Load from a chain or belt drive applies torque to the biasing assembly 110 in a clockwise direction 112 for the orientation shown in FIG. 7. The torque forces the low rate spring ground 124 against the end 127 of the low rate spring 125, which resists clockwise rotation 112 of the lift arm 123. At low loads, the torque is not transmitted to the high rate spring 133. The high rate spring 133 is held in an energized state with one end 150 biased toward the high rate spring ground 137 and the other end 151 biased toward the dead stop 138, even when no load is applied by the chain or belt. The ground 137 and the dead stop 138 may be located directly on a mounting surface or on a mounting plate as shown in FIG. 3.

For the design shown in FIG. 7, the high rate spring 133 is energized from its free state by pushing the two ends 150, 151 away from each other, with the ground 137 and the dead stop 138 holding the two ends 150, 151 in that energized position.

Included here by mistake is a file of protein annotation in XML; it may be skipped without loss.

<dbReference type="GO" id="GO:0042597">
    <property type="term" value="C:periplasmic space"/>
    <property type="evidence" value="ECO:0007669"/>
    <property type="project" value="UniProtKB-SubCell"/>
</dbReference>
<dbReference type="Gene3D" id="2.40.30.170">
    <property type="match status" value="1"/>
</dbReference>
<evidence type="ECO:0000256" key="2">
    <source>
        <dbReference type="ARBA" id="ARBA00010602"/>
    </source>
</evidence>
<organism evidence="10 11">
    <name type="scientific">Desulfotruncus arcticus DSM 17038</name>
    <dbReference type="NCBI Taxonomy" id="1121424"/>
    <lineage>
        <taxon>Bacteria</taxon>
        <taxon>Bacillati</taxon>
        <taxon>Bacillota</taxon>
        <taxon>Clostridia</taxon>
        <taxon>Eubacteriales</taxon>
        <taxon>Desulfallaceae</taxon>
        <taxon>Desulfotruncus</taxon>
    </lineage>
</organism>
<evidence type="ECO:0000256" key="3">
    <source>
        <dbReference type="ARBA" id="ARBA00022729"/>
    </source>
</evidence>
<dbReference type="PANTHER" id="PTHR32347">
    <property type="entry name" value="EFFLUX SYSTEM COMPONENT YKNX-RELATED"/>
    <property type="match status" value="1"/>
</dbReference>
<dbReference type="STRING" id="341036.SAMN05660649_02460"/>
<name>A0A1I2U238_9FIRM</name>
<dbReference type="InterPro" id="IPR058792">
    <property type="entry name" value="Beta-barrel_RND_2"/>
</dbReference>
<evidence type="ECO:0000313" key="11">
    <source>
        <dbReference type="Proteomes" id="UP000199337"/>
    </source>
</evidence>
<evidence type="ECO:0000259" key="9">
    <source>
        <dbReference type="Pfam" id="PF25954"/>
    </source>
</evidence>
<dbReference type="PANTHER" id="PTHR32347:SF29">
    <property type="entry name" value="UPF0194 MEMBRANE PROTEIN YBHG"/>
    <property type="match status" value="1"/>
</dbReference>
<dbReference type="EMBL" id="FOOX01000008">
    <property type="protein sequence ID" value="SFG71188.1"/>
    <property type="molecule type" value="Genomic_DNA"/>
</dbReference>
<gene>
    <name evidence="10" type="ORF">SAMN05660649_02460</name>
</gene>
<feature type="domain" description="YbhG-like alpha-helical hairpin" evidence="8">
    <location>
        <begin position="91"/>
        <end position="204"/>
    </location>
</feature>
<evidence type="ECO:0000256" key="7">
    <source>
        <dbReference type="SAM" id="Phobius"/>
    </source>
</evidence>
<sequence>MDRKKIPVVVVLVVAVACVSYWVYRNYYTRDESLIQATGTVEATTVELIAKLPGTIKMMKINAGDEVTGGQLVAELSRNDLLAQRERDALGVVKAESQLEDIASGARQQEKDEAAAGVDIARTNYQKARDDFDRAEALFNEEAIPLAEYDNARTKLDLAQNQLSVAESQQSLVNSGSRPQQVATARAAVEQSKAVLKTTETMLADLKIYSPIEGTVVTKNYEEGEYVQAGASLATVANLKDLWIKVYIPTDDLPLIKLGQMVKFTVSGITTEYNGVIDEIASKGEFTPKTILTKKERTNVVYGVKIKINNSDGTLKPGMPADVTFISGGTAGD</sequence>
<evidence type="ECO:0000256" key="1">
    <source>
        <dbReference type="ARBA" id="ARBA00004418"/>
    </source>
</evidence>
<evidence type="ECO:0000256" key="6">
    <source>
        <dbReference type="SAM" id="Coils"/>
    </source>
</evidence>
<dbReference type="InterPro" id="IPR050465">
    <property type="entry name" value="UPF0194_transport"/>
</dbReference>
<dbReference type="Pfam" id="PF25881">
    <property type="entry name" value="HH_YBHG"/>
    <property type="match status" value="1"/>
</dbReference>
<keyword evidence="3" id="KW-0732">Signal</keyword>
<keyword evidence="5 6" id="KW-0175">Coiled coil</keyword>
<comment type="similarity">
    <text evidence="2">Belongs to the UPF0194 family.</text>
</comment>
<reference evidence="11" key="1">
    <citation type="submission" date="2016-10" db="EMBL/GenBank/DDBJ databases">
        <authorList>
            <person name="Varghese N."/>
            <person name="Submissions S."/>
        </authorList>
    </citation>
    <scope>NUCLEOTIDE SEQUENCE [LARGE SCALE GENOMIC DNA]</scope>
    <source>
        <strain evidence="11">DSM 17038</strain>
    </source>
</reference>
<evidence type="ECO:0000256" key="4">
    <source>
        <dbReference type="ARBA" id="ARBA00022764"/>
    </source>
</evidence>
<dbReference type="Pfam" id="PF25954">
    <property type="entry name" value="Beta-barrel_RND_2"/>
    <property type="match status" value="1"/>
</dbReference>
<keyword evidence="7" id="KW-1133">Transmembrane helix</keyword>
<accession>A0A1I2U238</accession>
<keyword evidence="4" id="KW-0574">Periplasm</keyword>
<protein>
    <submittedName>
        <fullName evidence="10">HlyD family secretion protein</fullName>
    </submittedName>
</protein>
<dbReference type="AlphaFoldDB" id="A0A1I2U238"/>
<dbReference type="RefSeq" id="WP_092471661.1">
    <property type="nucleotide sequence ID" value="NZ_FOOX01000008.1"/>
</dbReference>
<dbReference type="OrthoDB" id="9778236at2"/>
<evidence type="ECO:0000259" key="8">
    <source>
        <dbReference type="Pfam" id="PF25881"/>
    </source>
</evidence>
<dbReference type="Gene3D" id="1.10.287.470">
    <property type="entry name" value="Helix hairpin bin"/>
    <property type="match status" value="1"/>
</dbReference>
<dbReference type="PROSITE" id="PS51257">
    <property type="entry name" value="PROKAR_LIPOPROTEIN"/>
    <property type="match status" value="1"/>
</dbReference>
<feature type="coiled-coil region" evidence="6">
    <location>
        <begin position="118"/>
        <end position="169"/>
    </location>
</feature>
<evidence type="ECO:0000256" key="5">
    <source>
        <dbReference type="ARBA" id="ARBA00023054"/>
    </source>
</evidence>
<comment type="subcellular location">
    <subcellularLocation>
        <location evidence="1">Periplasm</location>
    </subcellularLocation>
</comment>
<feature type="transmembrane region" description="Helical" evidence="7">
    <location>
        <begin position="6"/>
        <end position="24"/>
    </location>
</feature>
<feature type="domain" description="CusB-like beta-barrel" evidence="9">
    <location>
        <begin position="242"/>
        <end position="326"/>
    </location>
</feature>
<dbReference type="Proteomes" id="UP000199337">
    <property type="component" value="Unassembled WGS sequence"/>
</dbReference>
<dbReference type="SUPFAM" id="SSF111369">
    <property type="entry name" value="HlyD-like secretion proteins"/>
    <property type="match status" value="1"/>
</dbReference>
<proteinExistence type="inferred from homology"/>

In alternative designs, a high rate spring 133 may be arranged such that the two ends 150, 151 are at a free state angle with respect to each other such that the high rate spring 133 is energized from its free state by squeezing the two ends toward each other, with the ground 137 and the dead stop 138 holding the two ends in that energized position. In such a design, the two ends 150, 151 of the high rate torsion spring 133 may form a similar angle in the energized state as the angle shown in FIG. 7, but the ground 137 and dead stop 138 are now located to contact the other sides of the two ends 150, 151 of the high rate spring 133, with the first end 150 now extending from a spring trap and contacting the dead stop and the second end 151 now extending from a clearance window 135 and contacting the ground 137.

Although a lift arm 123 is shown and is coupled to a tensioner arm to receive a load from the tensioner arm for contacting the chain or belt is shown in FIG. 1 through FIG. 7, the tensioner arm may alternatively be formed directly without a lift arm by modifying the shape of the extension forming the lift arm to have a sliding surface to contact a chain or belt.